2015 GSA Annual Meeting in Baltimore, Maryland, USA (1-4 November 2015)

Paper No. 190-5
Presentation Time: 9:15 AM


BECKER, R.H., Department of Environmental Sciences, University of Toledo, 2801 Bancroft St, Toledo, OH 43606 and CLINE, Michael, Department of Environmental Sciences, University of Toledo, 2801 Bancroft Ave, Toledo, OH 43606, richard.becker@utoledo.edu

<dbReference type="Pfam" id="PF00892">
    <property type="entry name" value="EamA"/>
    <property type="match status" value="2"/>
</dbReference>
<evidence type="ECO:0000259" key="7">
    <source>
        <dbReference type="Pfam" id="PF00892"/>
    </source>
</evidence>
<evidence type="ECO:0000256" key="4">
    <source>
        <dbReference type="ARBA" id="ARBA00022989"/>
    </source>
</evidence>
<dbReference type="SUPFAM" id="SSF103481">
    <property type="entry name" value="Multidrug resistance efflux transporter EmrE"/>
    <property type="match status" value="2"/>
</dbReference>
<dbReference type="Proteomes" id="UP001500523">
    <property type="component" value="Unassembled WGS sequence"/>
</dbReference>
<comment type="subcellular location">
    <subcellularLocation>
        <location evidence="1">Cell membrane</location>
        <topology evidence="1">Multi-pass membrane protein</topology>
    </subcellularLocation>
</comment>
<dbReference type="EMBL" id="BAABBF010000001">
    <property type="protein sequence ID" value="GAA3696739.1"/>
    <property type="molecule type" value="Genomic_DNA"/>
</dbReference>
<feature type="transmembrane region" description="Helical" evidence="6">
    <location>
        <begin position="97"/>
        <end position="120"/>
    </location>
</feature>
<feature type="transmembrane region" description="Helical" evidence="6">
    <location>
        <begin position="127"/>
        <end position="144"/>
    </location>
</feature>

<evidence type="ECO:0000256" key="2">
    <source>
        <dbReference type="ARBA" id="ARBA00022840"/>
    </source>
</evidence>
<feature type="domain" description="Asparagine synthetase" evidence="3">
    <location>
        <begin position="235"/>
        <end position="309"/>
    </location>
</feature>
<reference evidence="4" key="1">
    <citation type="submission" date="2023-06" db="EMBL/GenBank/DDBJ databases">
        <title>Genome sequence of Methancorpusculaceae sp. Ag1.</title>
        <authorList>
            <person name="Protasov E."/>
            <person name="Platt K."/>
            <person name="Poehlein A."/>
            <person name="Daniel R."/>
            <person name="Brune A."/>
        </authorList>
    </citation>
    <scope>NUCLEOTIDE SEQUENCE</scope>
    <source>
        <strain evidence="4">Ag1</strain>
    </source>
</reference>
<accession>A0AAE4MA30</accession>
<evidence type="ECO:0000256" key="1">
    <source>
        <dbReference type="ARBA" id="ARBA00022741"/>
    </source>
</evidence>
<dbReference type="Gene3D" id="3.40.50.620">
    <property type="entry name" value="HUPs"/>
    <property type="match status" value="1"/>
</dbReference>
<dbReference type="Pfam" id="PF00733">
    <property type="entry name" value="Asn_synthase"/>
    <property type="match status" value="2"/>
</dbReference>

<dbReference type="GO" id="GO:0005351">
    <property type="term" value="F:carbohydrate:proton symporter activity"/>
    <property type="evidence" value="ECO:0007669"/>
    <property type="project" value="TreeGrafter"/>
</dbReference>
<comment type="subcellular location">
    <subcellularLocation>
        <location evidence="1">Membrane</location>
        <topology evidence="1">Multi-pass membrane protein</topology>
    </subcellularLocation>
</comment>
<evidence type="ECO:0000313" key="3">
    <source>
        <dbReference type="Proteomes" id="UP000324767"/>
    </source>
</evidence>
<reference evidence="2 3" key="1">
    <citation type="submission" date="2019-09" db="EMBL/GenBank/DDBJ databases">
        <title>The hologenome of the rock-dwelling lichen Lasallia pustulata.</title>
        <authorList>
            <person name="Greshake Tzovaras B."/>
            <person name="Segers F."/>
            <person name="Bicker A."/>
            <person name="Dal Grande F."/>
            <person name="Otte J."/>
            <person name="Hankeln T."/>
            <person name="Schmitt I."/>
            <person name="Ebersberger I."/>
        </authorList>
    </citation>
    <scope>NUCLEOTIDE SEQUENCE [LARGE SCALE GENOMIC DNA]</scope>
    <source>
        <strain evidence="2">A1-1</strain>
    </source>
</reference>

Large regional wetlands systems, such as the Iraqi (Mesopotamian) Marshes, an extensive wetlands system in Iraq, and the Sudd Marshlands, located in Sudan, the Panatal, across Brazil, Bolivia and Paraguay have been heavily impacted by either or both of human and climate forces over the past decades. The Sudd wetlands are highly variable in size, averaging roughly 30,000 km2, but extending to as large as ~130,000 km2 during the wet seasons. The Iraqi marshes are smaller, at ~15,000 km2, without the same extent of intra-annual variability. The Panatal are the worlds largest wetlands, with size estimates of between 140,000 and 210,000 km2. Using a combination of MODIS and GRACE images from 2003-2015 for these three areas, we determined the time dependent change in surface water area (SWA) in the marshes, marshland extent and variability in total water storage. We related the SWA and vegetation abundance and cover, as determined by MODIS (NDVI and MNDWI), and found it to be correlated with total mass variability observed by GRACE (RL05 Tellus land grid). Annual variability in the Iraqi marshes correlates well with combined SWA and vegetation extent. Variability of vegetation in the Sudd marshes is seen to correlate well on an annual basis with water storage variation, and with a 2 month lag (water mass increases and decreases lead vegetation increases and decreases) when examined on a monthly basis. Despite the relative abundance of water in these systems. The overall wetlands extent and health in these systems is observed to be water limited.